The Website Glitch, IRS Glitch, Smoker Glitch, and more.
ObamaCare “Glitch”; a “glitch” in the ObamaCare website, the health insurance marketplace or healthcare.gov, follows other notable ObamaCare glitches. Other glitches have included the IRS glitch and the smoker glitch. Let’s take a look at how some of ObamaCare’s glitches affect you.
Listen to the President discuss ways to enroll in the Health Insurance Marketplace, give an update on the website, and discuss what the Affordable Care Act has done to benefit Americans so far:
UPDATE: as of December 20th, 2014 the health insurance marketplaces have been running smoothly and over 1 million have signed up through healthcare.gov alone.
The Obamacare Website Glitch
The official healthcare.gov website got off to a rocky start with many users reporting technical issues with the website. Luckily only residents of State’s that didn’t set up their own exchanges are affected and even those who will use the official site not only have plenty of time to sign up, they have other options for signing up for the marketplace. Here are some things you should know:
• Both Social Security and Medicare got off to rough starts that included technical problems and strong opposition.
• ObamaCare is more than just a website. Although the official healthcare.gov marketplace (for State’s that didn’t set up their own marketplaces) has been “glitchy”, it by no means affects the countless benefits, rights, and protections contained in the ACA. Aside from the glitches listed on this page almost every other provision of the thousand plus page law has gone off without a hitch over the past 3 years and has already helped to reform the U.S. healthcare system.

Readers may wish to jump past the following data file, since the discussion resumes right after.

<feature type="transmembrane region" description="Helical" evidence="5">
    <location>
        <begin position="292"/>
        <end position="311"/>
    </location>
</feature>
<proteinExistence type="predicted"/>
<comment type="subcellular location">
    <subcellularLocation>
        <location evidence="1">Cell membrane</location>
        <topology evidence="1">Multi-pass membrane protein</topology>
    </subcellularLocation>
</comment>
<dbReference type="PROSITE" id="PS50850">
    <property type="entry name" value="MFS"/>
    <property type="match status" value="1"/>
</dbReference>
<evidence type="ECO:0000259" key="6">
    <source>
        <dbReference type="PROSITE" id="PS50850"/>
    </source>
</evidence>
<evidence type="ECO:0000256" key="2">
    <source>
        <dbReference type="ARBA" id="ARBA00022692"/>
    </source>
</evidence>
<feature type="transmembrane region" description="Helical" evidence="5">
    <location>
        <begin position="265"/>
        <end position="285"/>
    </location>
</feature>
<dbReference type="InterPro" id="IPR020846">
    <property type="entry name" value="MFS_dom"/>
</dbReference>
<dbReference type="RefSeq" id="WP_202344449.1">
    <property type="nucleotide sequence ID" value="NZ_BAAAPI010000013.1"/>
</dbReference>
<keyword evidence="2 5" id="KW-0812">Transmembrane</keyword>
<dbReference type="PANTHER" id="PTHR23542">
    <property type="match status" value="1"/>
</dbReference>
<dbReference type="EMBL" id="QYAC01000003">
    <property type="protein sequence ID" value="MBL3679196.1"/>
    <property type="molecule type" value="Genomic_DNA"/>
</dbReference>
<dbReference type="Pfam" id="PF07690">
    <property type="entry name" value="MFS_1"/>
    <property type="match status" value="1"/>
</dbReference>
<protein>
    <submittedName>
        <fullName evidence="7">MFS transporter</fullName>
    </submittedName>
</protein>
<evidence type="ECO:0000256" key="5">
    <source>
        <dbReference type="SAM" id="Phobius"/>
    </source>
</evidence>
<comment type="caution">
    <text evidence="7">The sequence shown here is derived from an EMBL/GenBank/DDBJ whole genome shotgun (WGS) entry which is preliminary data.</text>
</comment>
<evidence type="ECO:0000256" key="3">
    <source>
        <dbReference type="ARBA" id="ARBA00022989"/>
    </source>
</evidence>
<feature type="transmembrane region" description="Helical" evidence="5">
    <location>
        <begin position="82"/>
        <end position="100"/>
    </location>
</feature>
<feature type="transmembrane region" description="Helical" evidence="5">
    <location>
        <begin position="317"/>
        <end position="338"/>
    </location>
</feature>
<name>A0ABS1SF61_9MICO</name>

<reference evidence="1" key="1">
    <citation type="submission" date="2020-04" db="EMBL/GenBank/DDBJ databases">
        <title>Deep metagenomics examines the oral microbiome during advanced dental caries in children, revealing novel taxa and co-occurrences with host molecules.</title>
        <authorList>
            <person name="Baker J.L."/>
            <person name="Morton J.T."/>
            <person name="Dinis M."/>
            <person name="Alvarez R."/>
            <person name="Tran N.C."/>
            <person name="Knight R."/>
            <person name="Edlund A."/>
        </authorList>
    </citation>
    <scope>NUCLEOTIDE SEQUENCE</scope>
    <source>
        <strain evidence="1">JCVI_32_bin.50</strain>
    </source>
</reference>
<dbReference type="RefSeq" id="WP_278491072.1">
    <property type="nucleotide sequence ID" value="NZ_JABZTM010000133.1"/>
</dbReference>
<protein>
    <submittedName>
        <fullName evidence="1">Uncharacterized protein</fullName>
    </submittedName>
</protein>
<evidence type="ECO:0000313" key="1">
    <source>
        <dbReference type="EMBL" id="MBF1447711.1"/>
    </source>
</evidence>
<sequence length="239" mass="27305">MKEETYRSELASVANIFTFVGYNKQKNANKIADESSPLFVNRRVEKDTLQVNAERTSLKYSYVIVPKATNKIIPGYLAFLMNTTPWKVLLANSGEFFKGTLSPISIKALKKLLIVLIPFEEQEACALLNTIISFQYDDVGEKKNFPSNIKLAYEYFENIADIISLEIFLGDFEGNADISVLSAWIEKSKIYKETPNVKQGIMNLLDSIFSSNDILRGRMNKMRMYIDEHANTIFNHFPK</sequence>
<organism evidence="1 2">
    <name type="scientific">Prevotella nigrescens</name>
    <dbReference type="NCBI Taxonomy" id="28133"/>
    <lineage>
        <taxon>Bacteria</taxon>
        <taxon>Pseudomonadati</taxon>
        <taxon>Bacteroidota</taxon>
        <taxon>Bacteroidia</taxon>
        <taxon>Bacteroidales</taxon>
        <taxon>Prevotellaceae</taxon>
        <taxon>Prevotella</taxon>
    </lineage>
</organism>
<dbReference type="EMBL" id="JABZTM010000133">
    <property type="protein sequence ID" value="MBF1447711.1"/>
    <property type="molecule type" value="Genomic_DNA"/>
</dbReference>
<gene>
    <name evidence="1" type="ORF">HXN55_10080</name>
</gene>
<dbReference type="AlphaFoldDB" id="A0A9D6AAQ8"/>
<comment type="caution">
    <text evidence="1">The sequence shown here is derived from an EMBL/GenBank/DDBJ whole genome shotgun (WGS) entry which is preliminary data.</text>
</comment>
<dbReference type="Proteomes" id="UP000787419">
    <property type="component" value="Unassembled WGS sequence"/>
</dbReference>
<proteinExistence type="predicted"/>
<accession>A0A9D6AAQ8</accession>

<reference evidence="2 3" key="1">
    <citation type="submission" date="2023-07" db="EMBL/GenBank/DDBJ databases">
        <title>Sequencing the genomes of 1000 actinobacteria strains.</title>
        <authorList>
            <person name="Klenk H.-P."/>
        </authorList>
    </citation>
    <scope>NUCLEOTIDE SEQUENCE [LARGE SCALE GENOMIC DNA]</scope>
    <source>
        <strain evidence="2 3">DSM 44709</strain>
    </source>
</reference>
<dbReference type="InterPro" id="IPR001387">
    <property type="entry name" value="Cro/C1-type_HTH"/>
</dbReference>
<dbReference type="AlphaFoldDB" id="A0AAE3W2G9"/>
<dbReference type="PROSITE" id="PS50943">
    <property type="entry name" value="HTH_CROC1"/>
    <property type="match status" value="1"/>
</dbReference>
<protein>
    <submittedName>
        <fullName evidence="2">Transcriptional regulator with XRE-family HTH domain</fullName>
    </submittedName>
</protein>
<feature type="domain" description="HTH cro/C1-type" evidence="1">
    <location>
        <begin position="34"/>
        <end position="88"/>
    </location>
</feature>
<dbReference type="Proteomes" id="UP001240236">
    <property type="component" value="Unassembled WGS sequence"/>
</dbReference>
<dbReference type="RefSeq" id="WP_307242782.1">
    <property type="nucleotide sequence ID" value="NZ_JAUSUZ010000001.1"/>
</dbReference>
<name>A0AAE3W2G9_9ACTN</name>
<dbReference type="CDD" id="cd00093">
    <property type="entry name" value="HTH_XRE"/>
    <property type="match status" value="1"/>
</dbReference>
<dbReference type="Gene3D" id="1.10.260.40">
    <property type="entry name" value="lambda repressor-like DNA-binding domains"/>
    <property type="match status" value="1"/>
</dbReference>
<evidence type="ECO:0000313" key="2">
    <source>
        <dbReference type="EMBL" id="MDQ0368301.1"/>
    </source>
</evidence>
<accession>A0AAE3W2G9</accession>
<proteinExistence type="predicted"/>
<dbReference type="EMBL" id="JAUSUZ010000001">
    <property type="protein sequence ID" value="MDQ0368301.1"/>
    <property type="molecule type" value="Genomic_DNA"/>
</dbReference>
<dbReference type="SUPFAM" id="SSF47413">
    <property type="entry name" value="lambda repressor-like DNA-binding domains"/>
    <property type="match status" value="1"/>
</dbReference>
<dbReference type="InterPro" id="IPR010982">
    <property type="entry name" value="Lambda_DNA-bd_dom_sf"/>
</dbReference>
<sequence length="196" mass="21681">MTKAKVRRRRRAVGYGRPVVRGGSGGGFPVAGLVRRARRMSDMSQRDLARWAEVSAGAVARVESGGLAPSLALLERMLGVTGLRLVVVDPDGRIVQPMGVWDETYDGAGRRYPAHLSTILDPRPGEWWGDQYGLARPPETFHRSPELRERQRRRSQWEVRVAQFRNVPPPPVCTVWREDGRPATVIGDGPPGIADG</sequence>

• Open enrollment goes until March 31st, 2014. The IRS rules state that you are allowed a 3 month coverage gap in 2014, so signing up for insurance anytime before April 1st, 2014 means you’ll avoid the individual mandate. If you want coverage that starts by January 1st, 2014 you have until December 17th to sign up.
• Many customers are still able to use the website and have reported getting lower rates and better quality insurance through the healthcare.gov site. This includes many who were previously unable to get affordable health insurance due to preexisting conditions and those who were priced out due to income.
• Don’t just take someone’s word that the healthcare website isn’t working, try and sign up for yourself. If you do have trouble with the website the marketplace help line is available for 24/7 assistance (800) 318-2596. You can also sign up for the marketplace by mailing in an online application (read these instructions first).
A Win For Opponents of the Law
After the Republican House shutdown the Government for nearly half a month costing the taxpayers $24 billion it was looking up for the Affordable Care Act which came out of the scuff nearly unphased. However, opponents are now using the glitch as ammunition to prove that the law isn’t working. It’s important for everyone to remember that Obamacare isn’t a website, it’s a law.